Lamptey was 14 when something inside of him snapped. It seemed a normal day, or ‘normal’ in Lamptey’s sense of the term. His father had invariably beaten him, or perhaps burnt him with a cigarette if he was feeling particularly malicious – by now, the young Lamptey was numb to such brutality. His only escape was in football. On this seemingly normal day, a plan had hatched in Lamptey’s mind – a literal escape from the repressive life he had come to know.
It was 15 August 1989. Gathering his meagre supplies, Lamptey headed towards the bus station in complete secrecy, where he begged a driver to take him to Nigeria, offering him the small amount of money he owned. Lamptey explained: “I didn’t have a passport but wanted to go to Lagos. He [the driver] said if I could pay him he’d take me and pretend I was his son.”
One could be forgiven for assuming this is an adventure from fiction. Indeed, the journey was a dangerous one for Lamptey, crossing through three borders illegally – since the Ghanaian FA held his passport – before reaching Lagos. Lamptey would hide behind the driver’s seat at these border crossings, praying that he was not detected. Such a desperate ploy betrayed his reckless motivation to start a new life.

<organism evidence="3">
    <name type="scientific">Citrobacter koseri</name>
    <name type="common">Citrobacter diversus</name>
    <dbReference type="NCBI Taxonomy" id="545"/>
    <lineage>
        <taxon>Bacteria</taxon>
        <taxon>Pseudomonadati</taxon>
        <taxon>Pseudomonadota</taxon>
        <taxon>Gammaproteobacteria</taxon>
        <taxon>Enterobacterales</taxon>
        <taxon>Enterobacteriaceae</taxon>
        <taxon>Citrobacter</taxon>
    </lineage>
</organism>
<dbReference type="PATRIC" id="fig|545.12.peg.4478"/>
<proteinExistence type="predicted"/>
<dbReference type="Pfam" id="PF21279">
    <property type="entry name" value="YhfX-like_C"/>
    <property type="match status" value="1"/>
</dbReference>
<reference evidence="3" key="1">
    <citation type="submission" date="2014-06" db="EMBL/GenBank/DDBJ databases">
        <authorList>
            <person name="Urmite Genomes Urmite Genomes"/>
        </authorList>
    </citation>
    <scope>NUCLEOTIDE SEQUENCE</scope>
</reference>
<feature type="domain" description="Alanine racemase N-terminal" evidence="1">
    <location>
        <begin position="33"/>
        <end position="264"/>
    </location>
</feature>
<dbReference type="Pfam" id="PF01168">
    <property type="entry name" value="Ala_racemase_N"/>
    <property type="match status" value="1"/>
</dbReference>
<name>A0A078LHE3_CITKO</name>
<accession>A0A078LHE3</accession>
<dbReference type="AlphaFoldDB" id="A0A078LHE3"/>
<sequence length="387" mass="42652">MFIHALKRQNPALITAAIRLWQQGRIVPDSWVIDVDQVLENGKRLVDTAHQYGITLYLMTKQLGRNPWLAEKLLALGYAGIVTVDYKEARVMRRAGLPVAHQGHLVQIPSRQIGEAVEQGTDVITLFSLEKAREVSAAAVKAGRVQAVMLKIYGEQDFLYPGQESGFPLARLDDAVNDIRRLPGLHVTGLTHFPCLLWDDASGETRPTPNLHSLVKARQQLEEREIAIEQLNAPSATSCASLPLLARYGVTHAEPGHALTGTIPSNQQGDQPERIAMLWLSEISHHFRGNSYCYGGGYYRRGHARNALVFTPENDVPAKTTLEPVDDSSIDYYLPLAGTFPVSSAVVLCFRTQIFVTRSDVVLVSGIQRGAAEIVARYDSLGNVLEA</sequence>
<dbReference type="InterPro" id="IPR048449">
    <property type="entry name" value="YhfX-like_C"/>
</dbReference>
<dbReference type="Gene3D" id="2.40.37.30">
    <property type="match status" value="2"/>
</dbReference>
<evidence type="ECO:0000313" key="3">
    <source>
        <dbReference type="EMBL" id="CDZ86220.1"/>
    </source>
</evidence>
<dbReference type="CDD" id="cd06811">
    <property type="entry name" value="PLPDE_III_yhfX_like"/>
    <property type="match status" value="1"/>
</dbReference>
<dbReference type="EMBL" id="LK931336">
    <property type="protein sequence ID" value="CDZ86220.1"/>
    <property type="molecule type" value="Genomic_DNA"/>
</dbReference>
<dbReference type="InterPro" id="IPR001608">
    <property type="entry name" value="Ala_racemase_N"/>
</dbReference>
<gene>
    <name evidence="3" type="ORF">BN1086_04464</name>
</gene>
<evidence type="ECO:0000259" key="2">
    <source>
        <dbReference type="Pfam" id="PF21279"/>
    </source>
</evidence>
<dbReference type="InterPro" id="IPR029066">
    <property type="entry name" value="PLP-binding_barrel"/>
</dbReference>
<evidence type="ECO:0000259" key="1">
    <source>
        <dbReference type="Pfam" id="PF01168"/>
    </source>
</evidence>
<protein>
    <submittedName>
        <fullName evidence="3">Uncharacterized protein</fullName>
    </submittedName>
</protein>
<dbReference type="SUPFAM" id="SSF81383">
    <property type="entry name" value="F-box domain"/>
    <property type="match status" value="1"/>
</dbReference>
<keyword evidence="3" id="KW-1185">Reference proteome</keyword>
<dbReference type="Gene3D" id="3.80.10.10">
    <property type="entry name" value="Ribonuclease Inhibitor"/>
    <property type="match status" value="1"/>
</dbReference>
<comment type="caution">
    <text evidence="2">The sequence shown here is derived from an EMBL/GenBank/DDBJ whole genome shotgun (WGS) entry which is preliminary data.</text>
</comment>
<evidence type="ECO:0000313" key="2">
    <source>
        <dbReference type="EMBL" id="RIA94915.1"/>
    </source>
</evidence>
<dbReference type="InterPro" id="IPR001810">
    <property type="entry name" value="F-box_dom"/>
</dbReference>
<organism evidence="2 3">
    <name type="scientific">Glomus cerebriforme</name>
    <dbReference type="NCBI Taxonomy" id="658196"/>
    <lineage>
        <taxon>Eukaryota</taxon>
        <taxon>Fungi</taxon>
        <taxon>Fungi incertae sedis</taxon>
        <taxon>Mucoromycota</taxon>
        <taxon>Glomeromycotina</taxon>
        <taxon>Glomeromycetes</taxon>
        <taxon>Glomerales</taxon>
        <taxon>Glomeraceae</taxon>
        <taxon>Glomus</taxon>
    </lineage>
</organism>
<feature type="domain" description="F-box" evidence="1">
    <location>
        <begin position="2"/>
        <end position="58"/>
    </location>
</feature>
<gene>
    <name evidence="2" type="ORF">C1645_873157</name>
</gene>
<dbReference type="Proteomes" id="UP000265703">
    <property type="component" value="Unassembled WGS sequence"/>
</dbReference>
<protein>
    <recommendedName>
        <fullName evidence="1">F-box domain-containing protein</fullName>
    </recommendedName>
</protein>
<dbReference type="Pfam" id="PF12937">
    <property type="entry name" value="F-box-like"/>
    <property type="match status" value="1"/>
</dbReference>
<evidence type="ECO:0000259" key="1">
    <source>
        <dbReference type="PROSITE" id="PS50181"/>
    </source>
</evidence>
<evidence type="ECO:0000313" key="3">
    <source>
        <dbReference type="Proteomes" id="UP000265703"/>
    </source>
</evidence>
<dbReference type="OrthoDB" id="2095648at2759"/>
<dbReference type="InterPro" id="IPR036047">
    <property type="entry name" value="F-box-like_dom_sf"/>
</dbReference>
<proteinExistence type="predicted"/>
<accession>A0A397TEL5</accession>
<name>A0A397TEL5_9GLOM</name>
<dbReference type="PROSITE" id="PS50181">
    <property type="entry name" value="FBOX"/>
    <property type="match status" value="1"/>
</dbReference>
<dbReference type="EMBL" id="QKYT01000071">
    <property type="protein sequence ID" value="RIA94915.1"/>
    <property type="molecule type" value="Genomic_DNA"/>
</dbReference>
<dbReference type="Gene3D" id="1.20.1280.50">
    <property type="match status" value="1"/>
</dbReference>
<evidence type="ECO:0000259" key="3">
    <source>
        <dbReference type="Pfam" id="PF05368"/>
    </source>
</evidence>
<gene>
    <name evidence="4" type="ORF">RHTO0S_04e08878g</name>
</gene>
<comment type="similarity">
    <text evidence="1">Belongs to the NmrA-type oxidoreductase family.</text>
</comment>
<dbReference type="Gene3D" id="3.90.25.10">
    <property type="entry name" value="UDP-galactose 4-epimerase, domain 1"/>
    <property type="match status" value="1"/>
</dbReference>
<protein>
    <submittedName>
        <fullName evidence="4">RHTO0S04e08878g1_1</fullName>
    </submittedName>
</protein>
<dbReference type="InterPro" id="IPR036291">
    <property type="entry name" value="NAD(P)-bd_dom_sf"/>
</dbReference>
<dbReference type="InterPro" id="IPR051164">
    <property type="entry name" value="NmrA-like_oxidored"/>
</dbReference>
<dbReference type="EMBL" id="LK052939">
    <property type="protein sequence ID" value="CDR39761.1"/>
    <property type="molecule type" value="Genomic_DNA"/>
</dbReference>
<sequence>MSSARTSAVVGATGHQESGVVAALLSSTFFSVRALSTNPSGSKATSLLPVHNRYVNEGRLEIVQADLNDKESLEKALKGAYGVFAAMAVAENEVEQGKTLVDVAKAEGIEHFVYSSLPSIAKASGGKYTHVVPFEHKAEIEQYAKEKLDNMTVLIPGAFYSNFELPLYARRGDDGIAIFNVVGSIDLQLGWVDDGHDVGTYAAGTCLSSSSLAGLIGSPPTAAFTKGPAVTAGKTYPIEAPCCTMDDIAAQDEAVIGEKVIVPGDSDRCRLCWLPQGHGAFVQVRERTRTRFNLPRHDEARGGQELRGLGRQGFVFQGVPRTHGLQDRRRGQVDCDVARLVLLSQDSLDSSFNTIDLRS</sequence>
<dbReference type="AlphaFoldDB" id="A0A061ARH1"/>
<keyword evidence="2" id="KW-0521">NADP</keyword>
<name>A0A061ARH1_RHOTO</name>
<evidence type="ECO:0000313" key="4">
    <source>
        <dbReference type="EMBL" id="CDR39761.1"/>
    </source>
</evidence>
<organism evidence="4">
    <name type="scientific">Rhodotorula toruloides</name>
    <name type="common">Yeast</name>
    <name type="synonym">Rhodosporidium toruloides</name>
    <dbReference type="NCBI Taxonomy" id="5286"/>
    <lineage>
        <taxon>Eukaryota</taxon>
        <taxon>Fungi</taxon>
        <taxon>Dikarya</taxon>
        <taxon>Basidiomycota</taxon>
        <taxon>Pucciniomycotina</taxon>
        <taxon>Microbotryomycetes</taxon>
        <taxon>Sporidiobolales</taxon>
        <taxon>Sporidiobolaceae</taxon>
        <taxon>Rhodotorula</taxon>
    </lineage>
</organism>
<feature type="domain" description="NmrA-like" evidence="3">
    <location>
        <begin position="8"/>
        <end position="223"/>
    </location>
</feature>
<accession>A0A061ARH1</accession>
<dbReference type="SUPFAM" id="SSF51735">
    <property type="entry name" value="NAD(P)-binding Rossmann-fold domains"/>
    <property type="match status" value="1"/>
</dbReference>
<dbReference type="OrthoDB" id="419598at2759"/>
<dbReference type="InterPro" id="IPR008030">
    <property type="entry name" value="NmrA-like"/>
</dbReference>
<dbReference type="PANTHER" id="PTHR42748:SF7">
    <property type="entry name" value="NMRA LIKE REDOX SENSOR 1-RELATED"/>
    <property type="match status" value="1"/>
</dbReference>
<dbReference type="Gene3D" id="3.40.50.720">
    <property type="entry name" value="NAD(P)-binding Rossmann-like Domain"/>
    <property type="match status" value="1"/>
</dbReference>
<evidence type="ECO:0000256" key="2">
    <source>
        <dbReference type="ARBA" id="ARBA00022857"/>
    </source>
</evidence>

Stepping out of the car onto Lagos soil for the first time, a young Lamptey felt the heavy chains of restraint fall from his limbs. Free at last – or so he thought. Now in Nigeria, Lamptey sought out Stephen Keshi, a towering centre-back for Anderlecht who had encouraged the youngster to join him in Belgium. Posing as Keshi’s son, Lamptey took a flight, thus beginning an epic journey that would take him across four continents in a career that promised so much, yet delivered so little.
His impact at Anderlecht was instantaneous and remarkable. The playing age limit was lowered in Belgium on his arrival, and aged only 16 he made his senior debut. The dazzling youngster would score in each of his first five games, while the tag he was assigned as the youngest ever player in the Belgian league did little to stifle his explosiveness.
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After two sensational seasons under the stewardship of Aad de Mos, Lamptey was doing little to disprove Pelé’s prediction. His next stop was at PSV Eindhoven where he continued his exceptional form, scoring 10 goals and finishing as the club’s top scorer.